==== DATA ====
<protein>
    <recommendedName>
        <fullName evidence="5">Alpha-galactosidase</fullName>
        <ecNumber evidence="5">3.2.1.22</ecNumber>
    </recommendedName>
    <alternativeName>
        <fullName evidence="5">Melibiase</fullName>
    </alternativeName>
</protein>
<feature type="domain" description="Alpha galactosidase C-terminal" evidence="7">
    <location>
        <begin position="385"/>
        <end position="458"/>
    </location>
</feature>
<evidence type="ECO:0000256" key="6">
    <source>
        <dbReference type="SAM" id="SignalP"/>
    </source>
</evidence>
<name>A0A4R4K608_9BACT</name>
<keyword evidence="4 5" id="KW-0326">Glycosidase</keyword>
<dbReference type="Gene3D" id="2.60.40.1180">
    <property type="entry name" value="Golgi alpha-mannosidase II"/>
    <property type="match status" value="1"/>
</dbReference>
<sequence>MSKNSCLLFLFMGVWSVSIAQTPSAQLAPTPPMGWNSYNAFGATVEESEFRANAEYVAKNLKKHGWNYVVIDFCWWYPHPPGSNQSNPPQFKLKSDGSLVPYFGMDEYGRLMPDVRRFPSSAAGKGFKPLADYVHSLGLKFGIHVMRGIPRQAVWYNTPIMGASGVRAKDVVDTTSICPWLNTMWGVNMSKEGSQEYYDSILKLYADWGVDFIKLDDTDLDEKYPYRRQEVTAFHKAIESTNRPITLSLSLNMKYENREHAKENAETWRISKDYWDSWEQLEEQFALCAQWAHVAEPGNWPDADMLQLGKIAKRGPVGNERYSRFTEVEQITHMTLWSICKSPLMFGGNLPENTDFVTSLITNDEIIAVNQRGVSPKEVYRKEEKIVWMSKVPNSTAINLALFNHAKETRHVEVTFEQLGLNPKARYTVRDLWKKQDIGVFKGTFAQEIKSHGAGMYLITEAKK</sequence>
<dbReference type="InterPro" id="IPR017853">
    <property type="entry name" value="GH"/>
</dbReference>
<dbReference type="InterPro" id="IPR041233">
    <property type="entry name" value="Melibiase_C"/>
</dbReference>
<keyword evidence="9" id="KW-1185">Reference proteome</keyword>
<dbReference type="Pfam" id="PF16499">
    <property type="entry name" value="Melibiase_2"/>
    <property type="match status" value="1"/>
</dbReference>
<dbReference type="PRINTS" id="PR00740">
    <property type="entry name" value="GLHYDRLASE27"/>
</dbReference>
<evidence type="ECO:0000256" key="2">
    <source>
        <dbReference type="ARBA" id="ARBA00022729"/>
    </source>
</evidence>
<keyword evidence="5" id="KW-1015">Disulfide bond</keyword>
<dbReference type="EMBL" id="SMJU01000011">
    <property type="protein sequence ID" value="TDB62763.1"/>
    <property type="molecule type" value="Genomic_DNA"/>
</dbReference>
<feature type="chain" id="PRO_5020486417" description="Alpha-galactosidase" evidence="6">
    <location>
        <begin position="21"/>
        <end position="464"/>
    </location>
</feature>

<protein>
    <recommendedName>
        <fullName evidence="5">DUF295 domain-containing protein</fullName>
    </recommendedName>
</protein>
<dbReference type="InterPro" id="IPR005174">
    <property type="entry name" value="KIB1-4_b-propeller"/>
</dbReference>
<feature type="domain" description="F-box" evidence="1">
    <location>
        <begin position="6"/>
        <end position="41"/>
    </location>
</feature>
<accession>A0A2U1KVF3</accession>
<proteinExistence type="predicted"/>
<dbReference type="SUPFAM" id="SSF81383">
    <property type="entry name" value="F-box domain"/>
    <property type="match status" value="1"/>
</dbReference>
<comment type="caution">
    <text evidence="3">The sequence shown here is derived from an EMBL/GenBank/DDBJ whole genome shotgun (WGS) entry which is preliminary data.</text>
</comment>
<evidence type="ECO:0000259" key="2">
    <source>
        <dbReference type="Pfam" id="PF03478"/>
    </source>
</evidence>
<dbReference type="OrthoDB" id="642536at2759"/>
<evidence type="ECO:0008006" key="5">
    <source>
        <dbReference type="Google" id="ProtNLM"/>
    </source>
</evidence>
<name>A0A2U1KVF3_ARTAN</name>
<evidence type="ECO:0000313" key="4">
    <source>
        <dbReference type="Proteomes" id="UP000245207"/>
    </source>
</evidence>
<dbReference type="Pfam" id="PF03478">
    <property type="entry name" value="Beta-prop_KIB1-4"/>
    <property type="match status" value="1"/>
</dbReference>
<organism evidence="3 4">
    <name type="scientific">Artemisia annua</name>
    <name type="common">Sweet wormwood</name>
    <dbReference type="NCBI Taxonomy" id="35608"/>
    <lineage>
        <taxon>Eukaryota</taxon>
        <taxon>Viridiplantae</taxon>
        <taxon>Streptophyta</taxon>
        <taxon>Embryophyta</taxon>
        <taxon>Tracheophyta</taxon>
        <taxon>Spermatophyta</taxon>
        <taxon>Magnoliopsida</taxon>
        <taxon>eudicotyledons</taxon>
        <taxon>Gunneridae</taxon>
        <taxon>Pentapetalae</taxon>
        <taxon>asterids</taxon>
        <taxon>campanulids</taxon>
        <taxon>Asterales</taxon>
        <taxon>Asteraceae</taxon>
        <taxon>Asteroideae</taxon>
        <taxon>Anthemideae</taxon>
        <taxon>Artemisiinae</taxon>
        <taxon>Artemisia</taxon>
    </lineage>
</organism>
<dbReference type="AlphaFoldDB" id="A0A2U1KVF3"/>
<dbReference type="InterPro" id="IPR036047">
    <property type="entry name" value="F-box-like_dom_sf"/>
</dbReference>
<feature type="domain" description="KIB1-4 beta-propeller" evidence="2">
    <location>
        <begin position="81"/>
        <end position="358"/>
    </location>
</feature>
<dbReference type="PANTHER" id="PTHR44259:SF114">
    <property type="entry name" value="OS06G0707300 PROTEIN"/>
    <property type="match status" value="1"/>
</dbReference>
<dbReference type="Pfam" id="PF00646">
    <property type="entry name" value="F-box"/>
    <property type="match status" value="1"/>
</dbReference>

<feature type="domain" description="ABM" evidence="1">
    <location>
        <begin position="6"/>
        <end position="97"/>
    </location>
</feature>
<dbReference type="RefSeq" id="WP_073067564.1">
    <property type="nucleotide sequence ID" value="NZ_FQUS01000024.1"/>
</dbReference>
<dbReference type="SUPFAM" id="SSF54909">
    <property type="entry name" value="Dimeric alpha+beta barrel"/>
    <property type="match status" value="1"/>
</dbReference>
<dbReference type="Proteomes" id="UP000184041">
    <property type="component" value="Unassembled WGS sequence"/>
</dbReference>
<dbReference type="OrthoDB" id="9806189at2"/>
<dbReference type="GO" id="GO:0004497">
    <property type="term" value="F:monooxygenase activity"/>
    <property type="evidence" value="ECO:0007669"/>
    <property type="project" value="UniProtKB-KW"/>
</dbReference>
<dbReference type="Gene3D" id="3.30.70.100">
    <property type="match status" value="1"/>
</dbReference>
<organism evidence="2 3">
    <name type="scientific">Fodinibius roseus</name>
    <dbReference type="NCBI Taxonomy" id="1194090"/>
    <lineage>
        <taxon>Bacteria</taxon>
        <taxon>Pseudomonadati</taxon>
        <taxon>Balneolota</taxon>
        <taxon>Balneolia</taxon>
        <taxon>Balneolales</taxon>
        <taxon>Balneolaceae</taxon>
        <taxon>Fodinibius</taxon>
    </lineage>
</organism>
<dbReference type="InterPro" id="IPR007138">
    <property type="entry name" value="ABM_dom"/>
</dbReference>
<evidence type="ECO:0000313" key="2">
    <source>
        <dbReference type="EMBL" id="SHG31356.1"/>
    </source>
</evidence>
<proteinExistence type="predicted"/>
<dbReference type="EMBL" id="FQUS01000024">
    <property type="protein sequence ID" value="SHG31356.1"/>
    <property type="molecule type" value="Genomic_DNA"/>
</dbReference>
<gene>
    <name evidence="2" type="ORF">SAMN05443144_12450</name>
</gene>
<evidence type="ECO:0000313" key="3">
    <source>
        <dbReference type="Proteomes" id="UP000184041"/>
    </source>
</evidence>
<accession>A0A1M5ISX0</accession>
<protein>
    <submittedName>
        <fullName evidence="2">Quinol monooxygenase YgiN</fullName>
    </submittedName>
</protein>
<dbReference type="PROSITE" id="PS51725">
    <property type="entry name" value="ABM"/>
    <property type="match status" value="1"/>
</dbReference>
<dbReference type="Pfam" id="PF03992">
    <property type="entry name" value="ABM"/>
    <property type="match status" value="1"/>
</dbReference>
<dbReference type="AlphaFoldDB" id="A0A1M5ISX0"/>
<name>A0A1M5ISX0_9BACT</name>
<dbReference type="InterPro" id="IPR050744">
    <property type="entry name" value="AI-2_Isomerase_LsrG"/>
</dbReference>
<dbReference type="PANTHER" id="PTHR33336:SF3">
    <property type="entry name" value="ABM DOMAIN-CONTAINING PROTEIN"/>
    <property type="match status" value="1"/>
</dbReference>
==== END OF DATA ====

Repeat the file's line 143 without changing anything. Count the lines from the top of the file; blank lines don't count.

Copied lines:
    <property type="match status" value="1"/>